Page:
Panethnicity (n.): the grouping together of different ethnicities that are similar based on geographical origin, language, religion, etc.

APIDA stands for Asian Pacific Islander Desi American. This umbrella term incorporates various ethnicities from East Asians and South Asians to Southeast Asians and Pacific Islanders, making it a pan-ethnic classification. Examples of panethnicity include Asian American and Latino identity. Many individuals harbor great pride when it comes to their panethnicity, celebrating their similarities and standing in solidarity against communities that often oppress minority cultures. Panethnicity has become a term correlated with strength in numbers, where different underrepresented ethnicities come together to advocate for similar issues and are more successful in making their voices heard.

Despite the advantages of panethnicity, sometimes these broad generalizations can detract from the individuality of a group and result in the loss of certain cultures. A term like “Asian culture” that is a result of panethnic boundaries leads to a blurred line between the unique cultures of different Asian ethnicities and neglects some traditions altogether. For a long time, as an Indian, I never realized that I too was classified under Asian American because the Asian culture that I witnessed in the media placed a large emphasis on East Asian culture. When Americans talk about Asian food on television, they are most often referring to Chinese food, resulting in many people forgetting that Indian and Thai food falls under the same classification. I recall being genuinely confused as to whether I should bubble in “Asian American” as my racial/ethnic group on standardized tests up till the point where testing organizations started adding “includes the Indian subcontinent” to the end of that phrase. Additionally, by grouping different ethnicities together, the struggles of smaller communities can be overshadowed by the achievements of the larger panethnicity. For example, in the media, Asian Americans are painted as a successful and thriving minority group; however, this generalization makes it difficult to address important statistics, such as the fact that “Bhutanese-Americans have far higher rates of poverty than other Asian populations, like Japanese-Americans.” [1]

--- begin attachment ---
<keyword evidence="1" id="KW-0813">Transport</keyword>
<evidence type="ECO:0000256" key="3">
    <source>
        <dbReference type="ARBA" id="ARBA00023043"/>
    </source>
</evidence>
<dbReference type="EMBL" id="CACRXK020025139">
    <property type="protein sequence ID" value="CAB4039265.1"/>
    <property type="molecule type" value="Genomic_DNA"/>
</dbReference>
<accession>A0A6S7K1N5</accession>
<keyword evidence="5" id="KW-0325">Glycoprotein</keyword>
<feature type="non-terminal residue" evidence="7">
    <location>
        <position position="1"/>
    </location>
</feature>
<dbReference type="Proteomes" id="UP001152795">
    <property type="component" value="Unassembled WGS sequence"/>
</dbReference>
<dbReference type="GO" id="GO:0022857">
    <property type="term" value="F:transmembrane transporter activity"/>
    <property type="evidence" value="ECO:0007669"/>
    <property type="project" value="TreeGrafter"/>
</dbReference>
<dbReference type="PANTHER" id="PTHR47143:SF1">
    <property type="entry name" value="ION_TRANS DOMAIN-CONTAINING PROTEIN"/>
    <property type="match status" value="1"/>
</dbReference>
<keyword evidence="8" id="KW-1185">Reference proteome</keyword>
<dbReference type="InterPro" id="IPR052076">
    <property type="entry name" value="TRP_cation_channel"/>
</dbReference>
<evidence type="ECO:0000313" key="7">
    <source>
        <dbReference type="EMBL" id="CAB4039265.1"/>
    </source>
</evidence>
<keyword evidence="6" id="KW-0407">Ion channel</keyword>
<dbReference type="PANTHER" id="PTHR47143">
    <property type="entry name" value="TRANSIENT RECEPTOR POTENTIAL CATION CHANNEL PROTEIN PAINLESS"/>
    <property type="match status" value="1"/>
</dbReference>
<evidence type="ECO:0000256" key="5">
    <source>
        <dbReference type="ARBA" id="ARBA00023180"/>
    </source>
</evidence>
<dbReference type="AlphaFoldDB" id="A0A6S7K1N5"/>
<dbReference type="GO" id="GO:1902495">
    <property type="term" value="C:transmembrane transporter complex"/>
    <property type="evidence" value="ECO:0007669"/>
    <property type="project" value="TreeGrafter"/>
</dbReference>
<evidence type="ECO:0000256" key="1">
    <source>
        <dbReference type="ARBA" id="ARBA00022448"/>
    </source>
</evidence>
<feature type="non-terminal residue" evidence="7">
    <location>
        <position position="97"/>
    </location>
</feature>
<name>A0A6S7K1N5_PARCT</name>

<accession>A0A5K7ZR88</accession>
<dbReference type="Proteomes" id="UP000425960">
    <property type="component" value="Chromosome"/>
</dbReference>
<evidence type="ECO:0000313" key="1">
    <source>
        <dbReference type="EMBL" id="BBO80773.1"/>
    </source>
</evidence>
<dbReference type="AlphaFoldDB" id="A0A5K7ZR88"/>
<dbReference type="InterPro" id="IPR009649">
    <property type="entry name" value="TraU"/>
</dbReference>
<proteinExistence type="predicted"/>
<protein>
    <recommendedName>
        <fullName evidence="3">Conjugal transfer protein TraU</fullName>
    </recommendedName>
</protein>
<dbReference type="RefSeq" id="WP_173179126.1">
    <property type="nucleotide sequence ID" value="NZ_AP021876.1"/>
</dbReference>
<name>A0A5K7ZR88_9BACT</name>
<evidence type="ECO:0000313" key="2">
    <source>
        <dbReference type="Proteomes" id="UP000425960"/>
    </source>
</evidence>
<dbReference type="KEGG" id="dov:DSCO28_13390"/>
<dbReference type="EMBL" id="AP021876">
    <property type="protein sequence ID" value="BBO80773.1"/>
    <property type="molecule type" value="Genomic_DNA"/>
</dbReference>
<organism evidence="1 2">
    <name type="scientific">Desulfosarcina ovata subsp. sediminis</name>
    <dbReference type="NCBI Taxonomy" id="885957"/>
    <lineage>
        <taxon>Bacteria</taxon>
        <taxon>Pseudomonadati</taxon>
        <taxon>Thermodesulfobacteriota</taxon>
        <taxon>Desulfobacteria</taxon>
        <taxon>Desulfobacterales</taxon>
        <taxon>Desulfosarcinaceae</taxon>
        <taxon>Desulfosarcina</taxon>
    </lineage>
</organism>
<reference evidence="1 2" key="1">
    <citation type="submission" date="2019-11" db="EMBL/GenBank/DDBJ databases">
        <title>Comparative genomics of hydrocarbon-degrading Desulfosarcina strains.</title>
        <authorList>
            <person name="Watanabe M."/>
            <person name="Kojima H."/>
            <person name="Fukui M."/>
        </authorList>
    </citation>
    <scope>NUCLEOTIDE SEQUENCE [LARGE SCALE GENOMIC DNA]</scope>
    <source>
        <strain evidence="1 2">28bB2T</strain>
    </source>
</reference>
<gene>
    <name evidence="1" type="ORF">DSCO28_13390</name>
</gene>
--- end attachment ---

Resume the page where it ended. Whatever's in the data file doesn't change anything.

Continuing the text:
Panethnicity can be harmful, but it doesn’t have to be. When we refer to a panethnicity, we need to make an effort to recognize all groups under that classification. It is important for us to appreciate our strength in unity as well as the individuality of different cultures to make sure that no ethnicity is forgotten.

Panethnicity (n.): the grouping together of different ethnicities that are similar while maintaining the individuality of each community, ensuring that no culture is overlooked.


[1] = Chow, Kat. “’Model Minority’ Myth Again Used As A Racial Wedge Between Asians And Blacks.” NPR, NPR, 19 Apr. 2017, 


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